Pizza Club 2021

We have heard you loud and clear, you are ready for pizza on the farm again! Well we are excited to say it is around the corner, our 1st Thursday Night Pizza Club is April 29th, followed by a Friday night pizza club May 7th, and then back to Thursday nights for the rest of May.  These tickets are now available to reserve at .  New this year you only make reservations for the adults in your party, all the children and toddlers will be accounted for at the door. Children are welcome and it this is a great family venue, we are just trying to simplify our online sales. Also new this year you can choose to pay online when signing up, but please note if you have children in your party or if you are needing to add a gluten free 12″ crust you will pay for that at the door. 

Our season passes are on sale now through the end of the month, so if you want to secure your seat at pizza club all season, snag yourself one of these! They are transferable so snag one with a friend and plan to pass it around.  You need to present the physical pass at the door.

We can’t wait for the music and fun evenings, we look forward to see you at Pizza Club this year!


Sarah Millsap

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Farming for us is about People!

This week we return to the topic of sustainable farming.  

People often tour our farm to see a sustainable farm in action, either as educational groups, or as part of pizza night. When they arrive on farm, I give a brief introduction; first generation farm family, 20 acres, on farm for 10 years, 2 acres in vegetable production, selling through CSA, Farmers Market of The Ozarks, and a few restaurants, three or four full time farm workers, etc. Then I explain that we try to make all of our decisions through the lens of the three P’s; Planet, People, and Profit.    

People are a key part of the farm community, from family members and farmworkers to CSA members, to the wider community that attends pizza night and buys from us at the farmers market. We want to treat the people involved with our farm in an ethical and principled way, and in a way that honors their desire to be happy and have a balanced life. For example, one of the reasons we have lots of covered growing space on the farm is because it gives us a place to work in inclement weather; because we can keep busy even in poor weather, we are able to even out our workload, rather than cramming all our work into a few perfect days.   Another benefit of growing under covered space is that we are able to supply good fresh food for our members year-round, which makes them happy. Our decision to grow naturally is also a choice we made largely due to people; we feel good about feeding our family and members food that doesn’t contain pesticide residue. Our open door policy is also a result of this principle; it’s increasingly difficult for folks to connect with the source of their food, and even rarer for families to participate in a hands-on way. We love having our members come work with us on the farm, and we have structured our farm in such a way that this is possible.   There are many more examples of the way people are considered on our farm, from our vacation policy to our options for delivery and pickup of your shares; we try to keep this a central guiding principle as we continue the process of creating and remaking the farm.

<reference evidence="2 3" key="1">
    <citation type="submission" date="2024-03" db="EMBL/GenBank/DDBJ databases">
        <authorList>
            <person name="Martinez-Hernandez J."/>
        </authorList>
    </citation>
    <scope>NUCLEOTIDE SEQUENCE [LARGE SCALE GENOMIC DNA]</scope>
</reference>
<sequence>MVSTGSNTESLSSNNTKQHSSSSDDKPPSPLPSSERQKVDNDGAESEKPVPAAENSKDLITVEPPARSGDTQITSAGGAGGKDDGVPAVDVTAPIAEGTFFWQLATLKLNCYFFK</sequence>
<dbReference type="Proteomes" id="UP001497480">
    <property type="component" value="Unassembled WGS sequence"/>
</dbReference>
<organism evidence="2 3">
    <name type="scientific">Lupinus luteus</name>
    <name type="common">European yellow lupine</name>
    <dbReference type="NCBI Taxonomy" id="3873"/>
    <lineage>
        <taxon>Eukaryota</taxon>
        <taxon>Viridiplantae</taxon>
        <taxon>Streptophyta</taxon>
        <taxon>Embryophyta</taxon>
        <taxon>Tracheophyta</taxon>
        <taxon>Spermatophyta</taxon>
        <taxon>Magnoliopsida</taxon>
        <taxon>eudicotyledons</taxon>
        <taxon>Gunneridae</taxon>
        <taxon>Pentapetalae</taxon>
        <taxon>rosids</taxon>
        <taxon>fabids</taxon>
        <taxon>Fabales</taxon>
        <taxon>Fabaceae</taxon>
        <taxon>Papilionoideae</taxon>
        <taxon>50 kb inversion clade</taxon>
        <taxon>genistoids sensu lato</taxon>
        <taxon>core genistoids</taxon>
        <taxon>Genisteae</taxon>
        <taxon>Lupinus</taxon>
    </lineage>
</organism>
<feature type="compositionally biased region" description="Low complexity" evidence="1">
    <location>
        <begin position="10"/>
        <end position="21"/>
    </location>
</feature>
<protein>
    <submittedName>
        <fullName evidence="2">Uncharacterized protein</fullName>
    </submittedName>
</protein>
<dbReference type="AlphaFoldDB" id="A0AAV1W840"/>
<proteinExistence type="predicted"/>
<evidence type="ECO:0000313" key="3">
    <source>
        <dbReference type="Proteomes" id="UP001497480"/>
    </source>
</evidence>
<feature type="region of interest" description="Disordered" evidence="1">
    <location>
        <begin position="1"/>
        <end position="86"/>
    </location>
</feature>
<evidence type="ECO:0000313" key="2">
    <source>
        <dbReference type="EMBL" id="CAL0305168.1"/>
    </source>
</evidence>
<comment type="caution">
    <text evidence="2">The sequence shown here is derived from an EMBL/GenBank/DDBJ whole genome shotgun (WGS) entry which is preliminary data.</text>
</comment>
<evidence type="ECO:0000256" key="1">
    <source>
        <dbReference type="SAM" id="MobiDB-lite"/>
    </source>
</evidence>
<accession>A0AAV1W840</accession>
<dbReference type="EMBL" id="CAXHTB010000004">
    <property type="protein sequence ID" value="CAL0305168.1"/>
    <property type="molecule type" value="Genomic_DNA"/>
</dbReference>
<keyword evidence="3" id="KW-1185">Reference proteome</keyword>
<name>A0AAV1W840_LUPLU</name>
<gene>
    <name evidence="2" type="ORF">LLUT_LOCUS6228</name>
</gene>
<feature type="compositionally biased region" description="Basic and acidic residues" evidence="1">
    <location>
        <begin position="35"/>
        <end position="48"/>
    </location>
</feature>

Next week, a look at a couple of ways that the third P of sustainable farming ties into the design of our farm.

Thanks for choosing us to be your farmers. Curtis, Sarah, Kimby, David, Eric, Ron, Ken, Hazel, Ella, Chelsea, Rebecca, Becca, Karissa, Jennae, Brie, Colby, Emma, Leticia, Anna, Isabella, Leta, Sophia, Grace, Ruth, Reuben, and the rest of the crew at Millsap Farm.